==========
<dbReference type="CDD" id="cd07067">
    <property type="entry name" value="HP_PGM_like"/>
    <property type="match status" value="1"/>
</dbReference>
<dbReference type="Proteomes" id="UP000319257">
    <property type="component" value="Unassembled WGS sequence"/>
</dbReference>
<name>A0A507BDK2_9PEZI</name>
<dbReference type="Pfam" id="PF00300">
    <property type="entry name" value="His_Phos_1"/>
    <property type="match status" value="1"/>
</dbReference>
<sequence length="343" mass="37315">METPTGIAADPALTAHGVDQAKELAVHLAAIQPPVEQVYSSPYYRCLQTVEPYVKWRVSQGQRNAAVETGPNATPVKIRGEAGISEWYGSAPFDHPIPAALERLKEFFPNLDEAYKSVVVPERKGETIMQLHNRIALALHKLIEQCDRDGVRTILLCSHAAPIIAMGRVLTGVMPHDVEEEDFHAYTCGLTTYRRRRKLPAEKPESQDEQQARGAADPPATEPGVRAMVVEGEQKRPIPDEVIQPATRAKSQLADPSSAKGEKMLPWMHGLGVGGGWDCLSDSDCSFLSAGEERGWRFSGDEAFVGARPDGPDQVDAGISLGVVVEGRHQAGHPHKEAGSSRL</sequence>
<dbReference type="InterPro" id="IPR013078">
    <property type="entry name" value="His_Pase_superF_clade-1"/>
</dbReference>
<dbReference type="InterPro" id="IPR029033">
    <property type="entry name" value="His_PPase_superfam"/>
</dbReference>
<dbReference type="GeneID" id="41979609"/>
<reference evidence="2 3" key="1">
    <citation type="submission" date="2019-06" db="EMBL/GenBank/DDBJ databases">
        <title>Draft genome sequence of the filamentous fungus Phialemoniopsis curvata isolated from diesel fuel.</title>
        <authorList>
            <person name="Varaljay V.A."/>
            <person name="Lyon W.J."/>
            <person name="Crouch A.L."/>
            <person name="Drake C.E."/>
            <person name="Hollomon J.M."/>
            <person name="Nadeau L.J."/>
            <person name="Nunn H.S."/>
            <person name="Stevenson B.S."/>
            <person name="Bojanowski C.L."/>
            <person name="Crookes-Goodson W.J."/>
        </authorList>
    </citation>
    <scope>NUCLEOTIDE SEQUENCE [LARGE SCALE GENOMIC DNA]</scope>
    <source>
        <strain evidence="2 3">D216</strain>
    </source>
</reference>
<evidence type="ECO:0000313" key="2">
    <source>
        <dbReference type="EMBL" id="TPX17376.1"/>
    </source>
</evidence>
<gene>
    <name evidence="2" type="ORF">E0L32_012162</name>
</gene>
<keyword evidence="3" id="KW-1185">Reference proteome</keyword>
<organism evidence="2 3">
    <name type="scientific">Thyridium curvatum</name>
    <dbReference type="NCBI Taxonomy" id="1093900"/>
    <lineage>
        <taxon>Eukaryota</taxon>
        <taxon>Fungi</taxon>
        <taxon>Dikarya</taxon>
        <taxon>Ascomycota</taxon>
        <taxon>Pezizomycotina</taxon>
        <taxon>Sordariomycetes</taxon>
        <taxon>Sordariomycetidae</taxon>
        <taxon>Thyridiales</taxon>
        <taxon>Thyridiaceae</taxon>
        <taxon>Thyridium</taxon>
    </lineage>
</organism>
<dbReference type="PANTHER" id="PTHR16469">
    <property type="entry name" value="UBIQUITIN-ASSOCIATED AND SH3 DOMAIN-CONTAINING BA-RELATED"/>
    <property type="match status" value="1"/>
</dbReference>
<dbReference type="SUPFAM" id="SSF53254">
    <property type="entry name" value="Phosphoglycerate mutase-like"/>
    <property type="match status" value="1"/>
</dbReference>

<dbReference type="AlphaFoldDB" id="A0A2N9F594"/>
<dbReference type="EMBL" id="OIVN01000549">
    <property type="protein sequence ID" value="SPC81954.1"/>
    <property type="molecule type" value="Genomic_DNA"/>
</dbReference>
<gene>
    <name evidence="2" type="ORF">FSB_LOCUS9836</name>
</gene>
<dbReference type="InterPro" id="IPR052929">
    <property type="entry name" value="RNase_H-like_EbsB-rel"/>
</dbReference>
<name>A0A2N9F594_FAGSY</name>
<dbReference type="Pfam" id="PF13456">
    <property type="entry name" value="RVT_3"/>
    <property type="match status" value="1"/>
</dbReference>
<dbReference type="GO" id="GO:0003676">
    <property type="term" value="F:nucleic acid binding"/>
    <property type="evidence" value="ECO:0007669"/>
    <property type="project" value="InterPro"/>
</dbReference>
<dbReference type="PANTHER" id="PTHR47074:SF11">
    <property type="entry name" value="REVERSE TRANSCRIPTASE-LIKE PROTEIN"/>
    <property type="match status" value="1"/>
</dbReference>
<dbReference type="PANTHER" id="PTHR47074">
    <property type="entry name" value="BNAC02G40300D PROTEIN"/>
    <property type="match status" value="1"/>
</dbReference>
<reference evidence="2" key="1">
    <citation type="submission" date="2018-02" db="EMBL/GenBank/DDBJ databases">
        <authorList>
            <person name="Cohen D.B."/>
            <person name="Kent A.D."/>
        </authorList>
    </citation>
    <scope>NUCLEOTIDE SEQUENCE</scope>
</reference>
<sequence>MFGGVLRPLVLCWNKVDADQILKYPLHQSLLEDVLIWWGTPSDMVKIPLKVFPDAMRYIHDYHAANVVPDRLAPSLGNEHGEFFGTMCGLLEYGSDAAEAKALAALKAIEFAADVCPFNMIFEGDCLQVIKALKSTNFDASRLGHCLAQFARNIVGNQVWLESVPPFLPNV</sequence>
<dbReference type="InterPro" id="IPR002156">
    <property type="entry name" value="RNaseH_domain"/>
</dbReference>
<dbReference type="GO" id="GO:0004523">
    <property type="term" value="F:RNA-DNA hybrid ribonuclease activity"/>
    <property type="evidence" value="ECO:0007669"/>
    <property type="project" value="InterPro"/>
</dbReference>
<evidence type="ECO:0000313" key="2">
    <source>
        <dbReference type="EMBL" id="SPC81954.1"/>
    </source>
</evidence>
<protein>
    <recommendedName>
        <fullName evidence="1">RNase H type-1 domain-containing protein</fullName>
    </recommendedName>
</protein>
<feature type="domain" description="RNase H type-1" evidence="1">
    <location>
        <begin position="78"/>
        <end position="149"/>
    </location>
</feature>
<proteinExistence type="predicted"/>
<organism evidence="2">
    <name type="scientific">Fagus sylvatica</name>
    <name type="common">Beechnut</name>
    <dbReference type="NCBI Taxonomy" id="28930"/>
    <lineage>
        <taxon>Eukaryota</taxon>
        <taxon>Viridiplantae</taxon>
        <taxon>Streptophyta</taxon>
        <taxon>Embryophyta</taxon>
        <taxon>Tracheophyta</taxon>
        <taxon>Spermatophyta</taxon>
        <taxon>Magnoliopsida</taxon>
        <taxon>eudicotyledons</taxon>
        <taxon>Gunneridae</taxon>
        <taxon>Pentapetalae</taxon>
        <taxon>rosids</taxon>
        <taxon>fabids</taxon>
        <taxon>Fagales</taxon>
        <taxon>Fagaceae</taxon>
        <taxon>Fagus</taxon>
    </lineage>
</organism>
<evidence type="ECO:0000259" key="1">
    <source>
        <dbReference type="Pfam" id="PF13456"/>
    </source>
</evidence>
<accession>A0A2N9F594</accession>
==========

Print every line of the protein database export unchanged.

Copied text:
<dbReference type="CDD" id="cd07067">
    <property type="entry name" value="HP_PGM_like"/>
    <property type="match status" value="1"/>
</dbReference>
<dbReference type="Proteomes" id="UP000319257">
    <property type="component" value="Unassembled WGS sequence"/>
</dbReference>
<name>A0A507BDK2_9PEZI</name>
<dbReference type="Pfam" id="PF00300">
    <property type="entry name" value="His_Phos_1"/>
    <property type="match status" value="1"/>
</dbReference>
<sequence length="343" mass="37315">METPTGIAADPALTAHGVDQAKELAVHLAAIQPPVEQVYSSPYYRCLQTVEPYVKWRVSQGQRNAAVETGPNATPVKIRGEAGISEWYGSAPFDHPIPAALERLKEFFPNLDEAYKSVVVPERKGETIMQLHNRIALALHKLIEQCDRDGVRTILLCSHAAPIIAMGRVLTGVMPHDVEEEDFHAYTCGLTTYRRRRKLPAEKPESQDEQQARGAADPPATEPGVRAMVVEGEQKRPIPDEVIQPATRAKSQLADPSSAKGEKMLPWMHGLGVGGGWDCLSDSDCSFLSAGEERGWRFSGDEAFVGARPDGPDQVDAGISLGVVVEGRHQAGHPHKEAGSSRL</sequence>
<dbReference type="InterPro" id="IPR013078">
    <property type="entry name" value="His_Pase_superF_clade-1"/>
</dbReference>
<dbReference type="InterPro" id="IPR029033">
    <property type="entry name" value="His_PPase_superfam"/>
</dbReference>
<dbReference type="GeneID" id="41979609"/>
<reference evidence="2 3" key="1">
    <citation type="submission" date="2019-06" db="EMBL/GenBank/DDBJ databases">
        <title>Draft genome sequence of the filamentous fungus Phialemoniopsis curvata isolated from diesel fuel.</title>
        <authorList>
            <person name="Varaljay V.A."/>
            <person name="Lyon W.J."/>
            <person name="Crouch A.L."/>
            <person name="Drake C.E."/>
            <person name="Hollomon J.M."/>
            <person name="Nadeau L.J."/>
            <person name="Nunn H.S."/>
            <person name="Stevenson B.S."/>
            <person name="Bojanowski C.L."/>
            <person name="Crookes-Goodson W.J."/>
        </authorList>
    </citation>
    <scope>NUCLEOTIDE SEQUENCE [LARGE SCALE GENOMIC DNA]</scope>
    <source>
        <strain evidence="2 3">D216</strain>
    </source>
</reference>
<evidence type="ECO:0000313" key="2">
    <source>
        <dbReference type="EMBL" id="TPX17376.1"/>
    </source>
</evidence>
<gene>
    <name evidence="2" type="ORF">E0L32_012162</name>
</gene>
<keyword evidence="3" id="KW-1185">Reference proteome</keyword>
<organism evidence="2 3">
    <name type="scientific">Thyridium curvatum</name>
    <dbReference type="NCBI Taxonomy" id="1093900"/>
    <lineage>
        <taxon>Eukaryota</taxon>
        <taxon>Fungi</taxon>
        <taxon>Dikarya</taxon>
        <taxon>Ascomycota</taxon>
        <taxon>Pezizomycotina</taxon>
        <taxon>Sordariomycetes</taxon>
        <taxon>Sordariomycetidae</taxon>
        <taxon>Thyridiales</taxon>
        <taxon>Thyridiaceae</taxon>
        <taxon>Thyridium</taxon>
    </lineage>
</organism>
<dbReference type="PANTHER" id="PTHR16469">
    <property type="entry name" value="UBIQUITIN-ASSOCIATED AND SH3 DOMAIN-CONTAINING BA-RELATED"/>
    <property type="match status" value="1"/>
</dbReference>
<dbReference type="SUPFAM" id="SSF53254">
    <property type="entry name" value="Phosphoglycerate mutase-like"/>
    <property type="match status" value="1"/>
</dbReference>

<dbReference type="AlphaFoldDB" id="A0A2N9F594"/>
<dbReference type="EMBL" id="OIVN01000549">
    <property type="protein sequence ID" value="SPC81954.1"/>
    <property type="molecule type" value="Genomic_DNA"/>
</dbReference>
<gene>
    <name evidence="2" type="ORF">FSB_LOCUS9836</name>
</gene>
<dbReference type="InterPro" id="IPR052929">
    <property type="entry name" value="RNase_H-like_EbsB-rel"/>
</dbReference>
<name>A0A2N9F594_FAGSY</name>
<dbReference type="Pfam" id="PF13456">
    <property type="entry name" value="RVT_3"/>
    <property type="match status" value="1"/>
</dbReference>
<dbReference type="GO" id="GO:0003676">
    <property type="term" value="F:nucleic acid binding"/>
    <property type="evidence" value="ECO:0007669"/>
    <property type="project" value="InterPro"/>
</dbReference>
<dbReference type="PANTHER" id="PTHR47074:SF11">
    <property type="entry name" value="REVERSE TRANSCRIPTASE-LIKE PROTEIN"/>
    <property type="match status" value="1"/>
</dbReference>
<dbReference type="PANTHER" id="PTHR47074">
    <property type="entry name" value="BNAC02G40300D PROTEIN"/>
    <property type="match status" value="1"/>
</dbReference>
<reference evidence="2" key="1">
    <citation type="submission" date="2018-02" db="EMBL/GenBank/DDBJ databases">
        <authorList>
            <person name="Cohen D.B."/>
            <person name="Kent A.D."/>
        </authorList>
    </citation>
    <scope>NUCLEOTIDE SEQUENCE</scope>
</reference>
<sequence>MFGGVLRPLVLCWNKVDADQILKYPLHQSLLEDVLIWWGTPSDMVKIPLKVFPDAMRYIHDYHAANVVPDRLAPSLGNEHGEFFGTMCGLLEYGSDAAEAKALAALKAIEFAADVCPFNMIFEGDCLQVIKALKSTNFDASRLGHCLAQFARNIVGNQVWLESVPPFLPNV</sequence>
<dbReference type="InterPro" id="IPR002156">
    <property type="entry name" value="RNaseH_domain"/>
</dbReference>
<dbReference type="GO" id="GO:0004523">
    <property type="term" value="F:RNA-DNA hybrid ribonuclease activity"/>
    <property type="evidence" value="ECO:0007669"/>
    <property type="project" value="InterPro"/>
</dbReference>
<evidence type="ECO:0000313" key="2">
    <source>
        <dbReference type="EMBL" id="SPC81954.1"/>
    </source>
</evidence>
<protein>
    <recommendedName>
        <fullName evidence="1">RNase H type-1 domain-containing protein</fullName>
    </recommendedName>
</protein>
<feature type="domain" description="RNase H type-1" evidence="1">
    <location>
        <begin position="78"/>
        <end position="149"/>
    </location>
</feature>
<proteinExistence type="predicted"/>
<organism evidence="2">
    <name type="scientific">Fagus sylvatica</name>
    <name type="common">Beechnut</name>
    <dbReference type="NCBI Taxonomy" id="28930"/>
    <lineage>
        <taxon>Eukaryota</taxon>
        <taxon>Viridiplantae</taxon>
        <taxon>Streptophyta</taxon>
        <taxon>Embryophyta</taxon>
        <taxon>Tracheophyta</taxon>
        <taxon>Spermatophyta</taxon>
        <taxon>Magnoliopsida</taxon>
        <taxon>eudicotyledons</taxon>
        <taxon>Gunneridae</taxon>
        <taxon>Pentapetalae</taxon>
        <taxon>rosids</taxon>
        <taxon>fabids</taxon>
        <taxon>Fagales</taxon>
        <taxon>Fagaceae</taxon>
        <taxon>Fagus</taxon>
    </lineage>
</organism>
<evidence type="ECO:0000259" key="1">
    <source>
        <dbReference type="Pfam" id="PF13456"/>
    </source>
</evidence>
<accession>A0A2N9F594</accession>